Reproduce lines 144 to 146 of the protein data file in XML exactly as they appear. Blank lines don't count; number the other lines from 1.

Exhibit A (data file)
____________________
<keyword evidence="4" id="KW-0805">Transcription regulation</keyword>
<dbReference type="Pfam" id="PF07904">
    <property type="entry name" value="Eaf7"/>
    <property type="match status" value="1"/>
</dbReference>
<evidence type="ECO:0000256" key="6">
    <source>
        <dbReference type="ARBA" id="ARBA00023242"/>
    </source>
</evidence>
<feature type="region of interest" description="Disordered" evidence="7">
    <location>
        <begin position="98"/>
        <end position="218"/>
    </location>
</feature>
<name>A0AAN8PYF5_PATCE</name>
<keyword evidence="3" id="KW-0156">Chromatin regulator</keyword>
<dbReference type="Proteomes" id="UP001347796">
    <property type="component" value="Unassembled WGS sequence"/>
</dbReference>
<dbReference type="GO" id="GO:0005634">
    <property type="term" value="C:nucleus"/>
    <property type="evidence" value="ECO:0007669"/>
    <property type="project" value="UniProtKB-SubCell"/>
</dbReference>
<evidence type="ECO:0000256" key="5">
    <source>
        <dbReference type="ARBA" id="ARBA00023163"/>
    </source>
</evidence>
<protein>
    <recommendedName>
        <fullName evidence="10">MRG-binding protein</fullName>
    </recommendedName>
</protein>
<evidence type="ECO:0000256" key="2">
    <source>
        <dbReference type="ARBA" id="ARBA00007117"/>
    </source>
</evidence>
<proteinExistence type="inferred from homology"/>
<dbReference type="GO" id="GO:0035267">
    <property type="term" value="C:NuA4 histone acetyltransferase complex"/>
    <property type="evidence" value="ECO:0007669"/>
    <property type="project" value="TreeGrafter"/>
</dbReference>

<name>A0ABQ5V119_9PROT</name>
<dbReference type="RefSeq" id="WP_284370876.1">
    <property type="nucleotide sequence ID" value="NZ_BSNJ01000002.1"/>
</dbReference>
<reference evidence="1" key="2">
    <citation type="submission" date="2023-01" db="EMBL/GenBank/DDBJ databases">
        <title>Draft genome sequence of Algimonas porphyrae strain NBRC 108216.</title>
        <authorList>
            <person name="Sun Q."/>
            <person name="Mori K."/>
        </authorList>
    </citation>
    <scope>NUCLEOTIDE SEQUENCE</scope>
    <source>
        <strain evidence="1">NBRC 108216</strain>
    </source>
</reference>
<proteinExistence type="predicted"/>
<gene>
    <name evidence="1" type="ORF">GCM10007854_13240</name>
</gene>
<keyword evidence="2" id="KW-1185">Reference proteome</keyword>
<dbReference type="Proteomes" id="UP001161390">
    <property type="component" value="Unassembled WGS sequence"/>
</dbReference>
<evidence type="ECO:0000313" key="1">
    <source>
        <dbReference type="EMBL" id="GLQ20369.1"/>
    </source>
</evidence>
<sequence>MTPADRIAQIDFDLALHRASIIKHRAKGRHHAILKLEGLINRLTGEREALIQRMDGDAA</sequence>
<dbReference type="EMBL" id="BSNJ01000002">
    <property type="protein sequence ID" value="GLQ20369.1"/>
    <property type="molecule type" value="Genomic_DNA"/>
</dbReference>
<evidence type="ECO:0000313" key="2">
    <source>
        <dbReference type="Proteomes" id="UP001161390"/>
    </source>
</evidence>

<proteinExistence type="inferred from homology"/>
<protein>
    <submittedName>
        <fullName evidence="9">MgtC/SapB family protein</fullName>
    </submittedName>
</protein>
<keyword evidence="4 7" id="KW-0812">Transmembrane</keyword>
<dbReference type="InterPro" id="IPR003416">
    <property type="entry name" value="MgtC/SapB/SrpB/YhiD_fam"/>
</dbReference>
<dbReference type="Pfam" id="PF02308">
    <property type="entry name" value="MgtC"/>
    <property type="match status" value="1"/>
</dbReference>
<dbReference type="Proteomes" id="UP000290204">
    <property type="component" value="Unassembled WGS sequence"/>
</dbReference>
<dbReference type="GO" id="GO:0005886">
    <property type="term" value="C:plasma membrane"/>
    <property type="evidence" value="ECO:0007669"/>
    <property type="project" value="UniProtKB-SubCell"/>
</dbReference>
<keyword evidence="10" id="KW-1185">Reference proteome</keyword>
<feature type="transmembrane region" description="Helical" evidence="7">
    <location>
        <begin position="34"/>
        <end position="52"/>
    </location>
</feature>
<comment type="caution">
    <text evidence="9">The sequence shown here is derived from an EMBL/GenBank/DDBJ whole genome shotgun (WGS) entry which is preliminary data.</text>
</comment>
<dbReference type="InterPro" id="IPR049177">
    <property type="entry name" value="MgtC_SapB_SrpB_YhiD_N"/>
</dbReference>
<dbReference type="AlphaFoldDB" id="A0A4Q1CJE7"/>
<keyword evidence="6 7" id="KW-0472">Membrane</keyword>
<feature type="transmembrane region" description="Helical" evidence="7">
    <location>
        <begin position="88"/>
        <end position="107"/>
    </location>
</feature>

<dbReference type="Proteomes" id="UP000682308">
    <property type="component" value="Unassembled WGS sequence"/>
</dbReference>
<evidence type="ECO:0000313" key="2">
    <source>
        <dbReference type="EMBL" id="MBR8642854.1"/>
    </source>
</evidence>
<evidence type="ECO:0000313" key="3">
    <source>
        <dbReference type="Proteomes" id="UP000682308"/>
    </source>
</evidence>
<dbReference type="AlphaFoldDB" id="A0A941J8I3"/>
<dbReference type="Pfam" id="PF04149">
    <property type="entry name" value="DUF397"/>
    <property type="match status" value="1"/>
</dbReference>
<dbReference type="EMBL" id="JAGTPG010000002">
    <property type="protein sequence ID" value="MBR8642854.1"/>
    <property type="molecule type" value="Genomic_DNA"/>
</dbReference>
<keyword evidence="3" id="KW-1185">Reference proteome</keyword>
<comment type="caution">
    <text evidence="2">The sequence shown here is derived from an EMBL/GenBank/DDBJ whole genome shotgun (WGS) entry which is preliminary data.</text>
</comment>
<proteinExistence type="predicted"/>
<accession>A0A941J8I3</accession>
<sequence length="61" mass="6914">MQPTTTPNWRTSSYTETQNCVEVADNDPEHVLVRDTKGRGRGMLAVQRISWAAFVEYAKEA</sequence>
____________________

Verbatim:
<dbReference type="AlphaFoldDB" id="A0A941J8I3"/>
<dbReference type="Pfam" id="PF04149">
    <property type="entry name" value="DUF397"/>